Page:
Publications by authors named "Enis Ozyar"

76 Publications

Stereotactic MR-guided online adaptive radiation therapy (SMART) for the treatment of liver metastases in oligometastatic patients: initial clinical experience.

Radiat Oncol J 2021 Mar 26;39(1):33-40. Epub 2021 Mar 26.

Department of Radiation Oncology, Acibadem Mehmet Ali Aydinlar University School of Medicine, Istanbul, Turkey.

Purpose: We aimed to present our initial clinical experience on the implementation of a stereotactic MR-guided online adaptive radiation therapy (SMART) for the treatment of liver metastases in oligometastatic disease.

Materials And Methods: Twenty-one patients (24 lesions) with liver metastasis treated with SMART were included in this retrospective study. Step-and-shoot intensity-modulated radiotherapy technique was used with daily plan adaptation. During delivery, real-time imaging was used by acquiring planar magnetic resonance images in sagittal plane for monitoring and gating. Acute and late toxicities were recorded both during treatment and follow-up visits.

Results: The median follow-up time was 11.6 months (range, 2.2 to 24.6 months). The median delivered total dose was 50 Gy (range, 40 to 60 Gy); with a median fraction number of 5 (range, 3 to 8 fractions) and the median fraction dose was 10 Gy (range, 7.5 to 18 Gy). Ninety-three fractions (83.7%) among 111 fractions were re-optimized. No patients were lost to follow-up and all patients were alive except one at the time of analysis. All of the patients had either complete (80.9%) or partial (19.1%) response at irradiated sites. Estimated 1-year overall survival was 93.3%. Intrahepatic and extrahepatic progression-free survival was 89.7% and 73.5% at 1 year, respectively. There was no grade 3 or higher acute or late toxicities experienced during the treatment and follow-up course.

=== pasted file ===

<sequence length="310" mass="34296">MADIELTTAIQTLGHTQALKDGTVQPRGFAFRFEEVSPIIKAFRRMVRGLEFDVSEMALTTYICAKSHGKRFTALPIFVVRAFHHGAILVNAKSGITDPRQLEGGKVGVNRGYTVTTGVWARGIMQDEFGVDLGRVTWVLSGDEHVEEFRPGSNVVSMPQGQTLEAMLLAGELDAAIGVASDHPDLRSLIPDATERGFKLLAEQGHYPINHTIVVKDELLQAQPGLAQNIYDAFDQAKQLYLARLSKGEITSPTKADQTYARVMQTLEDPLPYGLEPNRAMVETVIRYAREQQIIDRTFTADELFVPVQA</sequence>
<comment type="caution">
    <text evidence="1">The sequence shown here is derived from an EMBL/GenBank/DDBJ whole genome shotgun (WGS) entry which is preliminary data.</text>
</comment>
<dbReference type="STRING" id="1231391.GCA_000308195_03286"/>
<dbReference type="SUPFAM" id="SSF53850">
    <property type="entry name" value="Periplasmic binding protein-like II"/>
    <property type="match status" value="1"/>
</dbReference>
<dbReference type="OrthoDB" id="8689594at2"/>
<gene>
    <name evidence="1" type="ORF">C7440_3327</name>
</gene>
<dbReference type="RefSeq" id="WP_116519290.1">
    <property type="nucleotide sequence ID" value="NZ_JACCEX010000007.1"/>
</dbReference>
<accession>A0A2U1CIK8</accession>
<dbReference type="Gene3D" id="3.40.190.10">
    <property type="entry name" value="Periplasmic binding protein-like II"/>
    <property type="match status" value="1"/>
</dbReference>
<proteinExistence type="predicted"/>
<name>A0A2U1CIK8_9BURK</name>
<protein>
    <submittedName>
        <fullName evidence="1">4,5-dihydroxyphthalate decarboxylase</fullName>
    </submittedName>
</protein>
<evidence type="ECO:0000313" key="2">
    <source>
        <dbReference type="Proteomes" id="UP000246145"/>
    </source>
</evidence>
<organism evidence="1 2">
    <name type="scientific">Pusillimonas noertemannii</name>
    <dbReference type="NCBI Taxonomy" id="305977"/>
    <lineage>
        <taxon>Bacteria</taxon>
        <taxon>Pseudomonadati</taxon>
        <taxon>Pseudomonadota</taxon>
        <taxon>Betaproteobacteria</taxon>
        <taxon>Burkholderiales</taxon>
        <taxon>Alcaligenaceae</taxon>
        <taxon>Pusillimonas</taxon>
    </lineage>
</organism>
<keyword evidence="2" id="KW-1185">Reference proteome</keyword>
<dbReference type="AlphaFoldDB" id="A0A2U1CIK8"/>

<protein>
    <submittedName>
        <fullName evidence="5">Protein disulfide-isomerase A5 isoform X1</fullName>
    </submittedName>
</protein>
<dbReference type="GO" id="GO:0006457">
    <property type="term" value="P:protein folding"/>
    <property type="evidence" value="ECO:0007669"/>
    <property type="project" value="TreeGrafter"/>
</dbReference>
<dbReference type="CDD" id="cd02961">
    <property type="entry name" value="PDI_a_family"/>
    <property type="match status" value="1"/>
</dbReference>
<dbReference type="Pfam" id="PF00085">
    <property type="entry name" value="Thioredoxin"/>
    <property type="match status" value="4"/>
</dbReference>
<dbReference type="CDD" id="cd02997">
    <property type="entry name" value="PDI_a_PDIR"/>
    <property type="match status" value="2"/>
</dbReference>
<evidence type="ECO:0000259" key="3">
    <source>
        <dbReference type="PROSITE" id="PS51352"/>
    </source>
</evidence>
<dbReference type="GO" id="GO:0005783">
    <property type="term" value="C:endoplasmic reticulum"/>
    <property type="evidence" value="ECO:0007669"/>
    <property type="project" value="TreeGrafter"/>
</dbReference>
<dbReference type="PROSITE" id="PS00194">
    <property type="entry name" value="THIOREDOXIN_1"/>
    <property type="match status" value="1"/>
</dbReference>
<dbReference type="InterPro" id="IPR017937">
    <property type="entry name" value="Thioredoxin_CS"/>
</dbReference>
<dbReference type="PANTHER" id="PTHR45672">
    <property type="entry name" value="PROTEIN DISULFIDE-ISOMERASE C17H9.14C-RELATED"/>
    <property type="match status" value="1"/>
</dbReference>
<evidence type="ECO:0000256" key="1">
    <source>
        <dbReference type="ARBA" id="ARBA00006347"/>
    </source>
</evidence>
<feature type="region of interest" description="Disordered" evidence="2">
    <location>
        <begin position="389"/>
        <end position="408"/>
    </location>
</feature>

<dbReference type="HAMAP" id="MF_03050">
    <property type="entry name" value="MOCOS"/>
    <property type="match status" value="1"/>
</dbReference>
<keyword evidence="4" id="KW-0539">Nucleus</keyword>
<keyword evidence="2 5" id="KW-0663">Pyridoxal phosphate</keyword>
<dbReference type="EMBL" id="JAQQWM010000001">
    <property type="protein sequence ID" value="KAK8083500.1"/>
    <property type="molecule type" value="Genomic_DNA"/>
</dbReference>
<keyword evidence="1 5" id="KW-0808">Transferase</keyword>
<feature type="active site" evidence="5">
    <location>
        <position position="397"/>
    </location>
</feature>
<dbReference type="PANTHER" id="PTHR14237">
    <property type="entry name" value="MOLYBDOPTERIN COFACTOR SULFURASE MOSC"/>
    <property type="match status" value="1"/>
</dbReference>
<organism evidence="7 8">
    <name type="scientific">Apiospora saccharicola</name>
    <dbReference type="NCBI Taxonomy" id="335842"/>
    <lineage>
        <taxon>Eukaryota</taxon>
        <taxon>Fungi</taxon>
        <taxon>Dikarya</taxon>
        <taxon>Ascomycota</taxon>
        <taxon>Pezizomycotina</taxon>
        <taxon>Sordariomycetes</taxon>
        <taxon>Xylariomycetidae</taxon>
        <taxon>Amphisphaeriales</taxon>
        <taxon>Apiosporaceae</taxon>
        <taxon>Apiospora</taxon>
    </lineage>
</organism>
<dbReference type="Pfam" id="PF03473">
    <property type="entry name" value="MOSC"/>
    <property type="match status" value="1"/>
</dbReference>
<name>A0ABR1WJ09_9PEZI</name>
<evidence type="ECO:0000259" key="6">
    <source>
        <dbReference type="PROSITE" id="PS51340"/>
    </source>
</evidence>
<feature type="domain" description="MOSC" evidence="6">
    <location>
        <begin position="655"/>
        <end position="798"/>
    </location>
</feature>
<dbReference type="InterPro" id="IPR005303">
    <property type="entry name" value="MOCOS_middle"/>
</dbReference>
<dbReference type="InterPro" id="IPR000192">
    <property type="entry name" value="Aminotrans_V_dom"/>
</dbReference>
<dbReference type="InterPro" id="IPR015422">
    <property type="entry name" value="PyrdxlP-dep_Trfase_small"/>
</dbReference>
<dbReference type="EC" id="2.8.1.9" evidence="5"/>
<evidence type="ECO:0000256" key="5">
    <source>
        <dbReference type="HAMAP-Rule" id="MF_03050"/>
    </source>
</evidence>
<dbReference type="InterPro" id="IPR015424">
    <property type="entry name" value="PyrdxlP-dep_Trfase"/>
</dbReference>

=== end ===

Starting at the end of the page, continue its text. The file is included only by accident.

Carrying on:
Conclusion: SMART represents a new, noninvasive and effective alternative to current ablative radiotherapy methods for treatment of liver metastases in oligometastatic disease with the advantages of better visualization of soft tissue, real-time tumor tracking and potentially reduced toxicity to organs at risk.
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http://dx.doi.org/10.3857/roj.2020.00976DOI Listing
http://www.ncbi.nlm.nih.gov/pmc/articles/PMC8024184PMC
March 2021

Magnetic resonance image-guided stereotactic body radiation therapy for liver rhabdoid tumor in infancy: A case report.

J Med Imaging Radiat Sci 2021 Mar 16. Epub 2021 Mar 16.

Department of Radiation Oncology, Acibadem MAA University School of Medicine, Istanbul 34450, Turkey. Electronic address:

Extracranial malignant rhabdoid tumors are rare and aggressive tumors that typically occur in the pediatric age group and have a poor prognosis. Herein, we report a case of a one year and five months old male infant who was referred with the diagnosis of malignant rhabdoid tumor of the liver. Magnetic resonance guided stereotactic body radiotherapy was administered with concomitant chemotherapy. Treatment was well tolerated with no severe acute side effects. A 40.8% volumetric reduction of the tumor was observed at the last fraction of MR guided radiotherapy. Résumé: Les tumeurs rhabdoïdes malignes extracrâniennes sont des tumeurs rares et agressives qui surviennent généralement dans le groupe d'âge pédiatrique et dont le pronostic est mauvais. Nous rapportons ici le cas d'un enfant de sexe masculin d'un an et cinq mois qui a été référé avec le diagnostic de tumeur rhabdoïde maligne du foie. Une radiothérapie corporelle stéréotaxique guidée par résonance magnétique a été administrée avec une chimiothérapie concomitante. Le traitement a été bien toléré, sans effets secondaires aigus graves. Une réduction volumétrique de 40,8 % de la tumeur a été observée lors de la dernière fraction de la radiothérapie guidée par résonance magnétique.